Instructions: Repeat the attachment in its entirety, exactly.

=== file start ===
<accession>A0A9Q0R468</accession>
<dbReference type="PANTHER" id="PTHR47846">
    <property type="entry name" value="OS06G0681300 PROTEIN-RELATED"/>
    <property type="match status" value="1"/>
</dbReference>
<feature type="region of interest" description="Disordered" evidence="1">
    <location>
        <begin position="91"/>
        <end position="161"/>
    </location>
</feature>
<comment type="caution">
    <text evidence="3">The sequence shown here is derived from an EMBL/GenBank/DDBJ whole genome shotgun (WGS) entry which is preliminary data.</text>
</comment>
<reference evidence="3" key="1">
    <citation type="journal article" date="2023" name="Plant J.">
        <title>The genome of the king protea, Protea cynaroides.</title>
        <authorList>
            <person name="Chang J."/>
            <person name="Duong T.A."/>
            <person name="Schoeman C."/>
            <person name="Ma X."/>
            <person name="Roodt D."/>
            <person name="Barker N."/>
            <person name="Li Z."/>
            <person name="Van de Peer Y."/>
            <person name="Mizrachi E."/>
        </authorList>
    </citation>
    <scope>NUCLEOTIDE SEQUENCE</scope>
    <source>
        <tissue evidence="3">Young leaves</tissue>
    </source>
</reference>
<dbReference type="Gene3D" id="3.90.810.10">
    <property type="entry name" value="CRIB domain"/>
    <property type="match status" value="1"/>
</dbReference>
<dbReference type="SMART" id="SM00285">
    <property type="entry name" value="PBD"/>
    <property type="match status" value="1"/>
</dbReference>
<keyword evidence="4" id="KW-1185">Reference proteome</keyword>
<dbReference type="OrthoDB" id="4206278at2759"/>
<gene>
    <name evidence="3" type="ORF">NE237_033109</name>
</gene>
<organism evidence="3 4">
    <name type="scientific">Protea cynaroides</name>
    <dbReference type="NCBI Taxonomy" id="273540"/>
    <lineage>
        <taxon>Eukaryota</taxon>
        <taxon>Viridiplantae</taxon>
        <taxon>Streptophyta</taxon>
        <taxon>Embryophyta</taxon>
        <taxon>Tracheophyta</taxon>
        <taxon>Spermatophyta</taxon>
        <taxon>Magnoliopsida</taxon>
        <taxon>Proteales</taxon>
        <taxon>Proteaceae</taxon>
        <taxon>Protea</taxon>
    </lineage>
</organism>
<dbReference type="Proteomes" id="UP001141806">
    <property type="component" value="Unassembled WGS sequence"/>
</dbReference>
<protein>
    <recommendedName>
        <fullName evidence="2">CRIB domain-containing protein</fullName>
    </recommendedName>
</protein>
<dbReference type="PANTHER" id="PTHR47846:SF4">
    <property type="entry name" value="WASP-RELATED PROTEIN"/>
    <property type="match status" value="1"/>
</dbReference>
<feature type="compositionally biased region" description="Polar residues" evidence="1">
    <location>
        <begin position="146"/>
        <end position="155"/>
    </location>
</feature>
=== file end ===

<accession>A0A9Q0R468</accession>
<dbReference type="PANTHER" id="PTHR47846">
    <property type="entry name" value="OS06G0681300 PROTEIN-RELATED"/>
    <property type="match status" value="1"/>
</dbReference>
<feature type="region of interest" description="Disordered" evidence="1">
    <location>
        <begin position="91"/>
        <end position="161"/>
    </location>
</feature>
<comment type="caution">
    <text evidence="3">The sequence shown here is derived from an EMBL/GenBank/DDBJ whole genome shotgun (WGS) entry which is preliminary data.</text>
</comment>
<reference evidence="3" key="1">
    <citation type="journal article" date="2023" name="Plant J.">
        <title>The genome of the king protea, Protea cynaroides.</title>
        <authorList>
            <person name="Chang J."/>
            <person name="Duong T.A."/>
            <person name="Schoeman C."/>
            <person name="Ma X."/>
            <person name="Roodt D."/>
            <person name="Barker N."/>
            <person name="Li Z."/>
            <person name="Van de Peer Y."/>
            <person name="Mizrachi E."/>
        </authorList>
    </citation>
    <scope>NUCLEOTIDE SEQUENCE</scope>
    <source>
        <tissue evidence="3">Young leaves</tissue>
    </source>
</reference>
<dbReference type="Gene3D" id="3.90.810.10">
    <property type="entry name" value="CRIB domain"/>
    <property type="match status" value="1"/>
</dbReference>
<dbReference type="SMART" id="SM00285">
    <property type="entry name" value="PBD"/>
    <property type="match status" value="1"/>
</dbReference>
<keyword evidence="4" id="KW-1185">Reference proteome</keyword>
<dbReference type="OrthoDB" id="4206278at2759"/>
<gene>
    <name evidence="3" type="ORF">NE237_033109</name>
</gene>
<organism evidence="3 4">
    <name type="scientific">Protea cynaroides</name>
    <dbReference type="NCBI Taxonomy" id="273540"/>
    <lineage>
        <taxon>Eukaryota</taxon>
        <taxon>Viridiplantae</taxon>
        <taxon>Streptophyta</taxon>
        <taxon>Embryophyta</taxon>
        <taxon>Tracheophyta</taxon>
        <taxon>Spermatophyta</taxon>
        <taxon>Magnoliopsida</taxon>
        <taxon>Proteales</taxon>
        <taxon>Proteaceae</taxon>
        <taxon>Protea</taxon>
    </lineage>
</organism>
<dbReference type="Proteomes" id="UP001141806">
    <property type="component" value="Unassembled WGS sequence"/>
</dbReference>
<protein>
    <recommendedName>
        <fullName evidence="2">CRIB domain-containing protein</fullName>
    </recommendedName>
</protein>
<dbReference type="PANTHER" id="PTHR47846:SF4">
    <property type="entry name" value="WASP-RELATED PROTEIN"/>
    <property type="match status" value="1"/>
</dbReference>
<feature type="compositionally biased region" description="Polar residues" evidence="1">
    <location>
        <begin position="146"/>
        <end position="155"/>
    </location>
</feature>